While writing questions a few times I have come across tags that contain a description that starts with


enter image description here

An example of this is the tag

So my first question is; if we are not supposed to use this tag, what is it doing here?

And secondly, even when the tag contains the message DO NOT USE THIS TAG! people still use it, shown below has 47 new questions this month. enter image description here

So from this we can see that this method isn't very effective in stopping people using the tag. which leads onto my second question. Is there any way which the tag can still "exist" for old questions but be "locked" (probably by a moderator) so that new questions cannot use the tag?


If there currently isn't a mechanism for locking tags, should/could this be a feature that gets implemented?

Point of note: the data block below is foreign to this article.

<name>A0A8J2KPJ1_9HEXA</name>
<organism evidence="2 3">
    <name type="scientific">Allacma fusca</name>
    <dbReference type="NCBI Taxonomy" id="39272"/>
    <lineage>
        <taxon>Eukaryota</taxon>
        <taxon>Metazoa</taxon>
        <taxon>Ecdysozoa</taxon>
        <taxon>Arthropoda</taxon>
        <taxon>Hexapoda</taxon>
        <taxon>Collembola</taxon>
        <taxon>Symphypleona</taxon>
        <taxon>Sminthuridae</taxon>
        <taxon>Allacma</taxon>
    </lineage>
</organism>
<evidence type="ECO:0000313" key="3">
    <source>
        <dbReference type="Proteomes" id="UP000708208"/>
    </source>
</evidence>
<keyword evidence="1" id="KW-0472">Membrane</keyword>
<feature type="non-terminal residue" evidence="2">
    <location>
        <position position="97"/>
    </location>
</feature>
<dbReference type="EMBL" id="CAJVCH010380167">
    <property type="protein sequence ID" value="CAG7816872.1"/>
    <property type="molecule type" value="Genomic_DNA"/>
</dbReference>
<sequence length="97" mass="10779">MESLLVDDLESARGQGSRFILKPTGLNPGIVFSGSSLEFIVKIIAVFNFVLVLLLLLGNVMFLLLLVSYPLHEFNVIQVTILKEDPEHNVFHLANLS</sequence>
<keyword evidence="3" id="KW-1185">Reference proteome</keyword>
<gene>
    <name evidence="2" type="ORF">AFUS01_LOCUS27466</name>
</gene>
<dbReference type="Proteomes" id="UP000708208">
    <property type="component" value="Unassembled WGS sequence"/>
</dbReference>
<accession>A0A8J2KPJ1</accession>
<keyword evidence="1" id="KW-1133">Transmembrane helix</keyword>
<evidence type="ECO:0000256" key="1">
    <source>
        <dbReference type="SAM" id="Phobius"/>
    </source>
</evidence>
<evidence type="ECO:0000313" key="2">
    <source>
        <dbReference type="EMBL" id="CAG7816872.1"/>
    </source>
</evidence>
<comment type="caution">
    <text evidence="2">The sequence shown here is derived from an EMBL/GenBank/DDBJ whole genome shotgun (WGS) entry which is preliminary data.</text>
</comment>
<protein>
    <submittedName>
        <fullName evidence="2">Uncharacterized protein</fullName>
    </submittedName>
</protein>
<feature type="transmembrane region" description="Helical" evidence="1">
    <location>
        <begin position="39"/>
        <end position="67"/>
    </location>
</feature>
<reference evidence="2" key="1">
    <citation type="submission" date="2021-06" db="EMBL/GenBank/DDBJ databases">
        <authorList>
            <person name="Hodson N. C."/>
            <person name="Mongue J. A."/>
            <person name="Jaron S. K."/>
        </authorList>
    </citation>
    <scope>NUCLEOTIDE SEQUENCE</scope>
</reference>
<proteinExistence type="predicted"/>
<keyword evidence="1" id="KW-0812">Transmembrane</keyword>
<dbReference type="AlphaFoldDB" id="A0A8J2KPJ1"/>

• 1
    Just because it doesn't prevent everyone from using the tag doesn't mean that it doesn't at least limit the number of people who use it.
    – Servy
    Commented Oct 26, 2015 at 14:16
  • @Servy Agreed. But IMO this tag should have 0 new questions as the tag correctly states This tag is hopelessly broad
    – JKennedy
    Commented Oct 26, 2015 at 14:23
  • Why didnt they just kill it and remove it alltogether? Its so broad no question loses value by losing it.
    – Magisch
    Commented Oct 26, 2015 at 14:34
  • It is there so SO users can learn not to use the tag. Reactivating thousands of crappy questions just to get rid of a tag that nobody cares about is not an alternative. SE employees can black-list a tag but they are never eager to do so. Commented Oct 26, 2015 at 14:57
  • I found my answer with a duplicate question at: http://meta.stackoverflow.com/questions/280215/locking-bad-tags?rq=1
    – JKennedy
    Commented Oct 26, 2015 at 15:17
  • Related: meta.stackoverflow.com/q/307068/4639281
    – user4639281
    Commented Oct 26, 2015 at 16:01

1 Answer 1


No, there is no way to prevent a tag from being added to new questions while it is still tagged to some number of existing questions.

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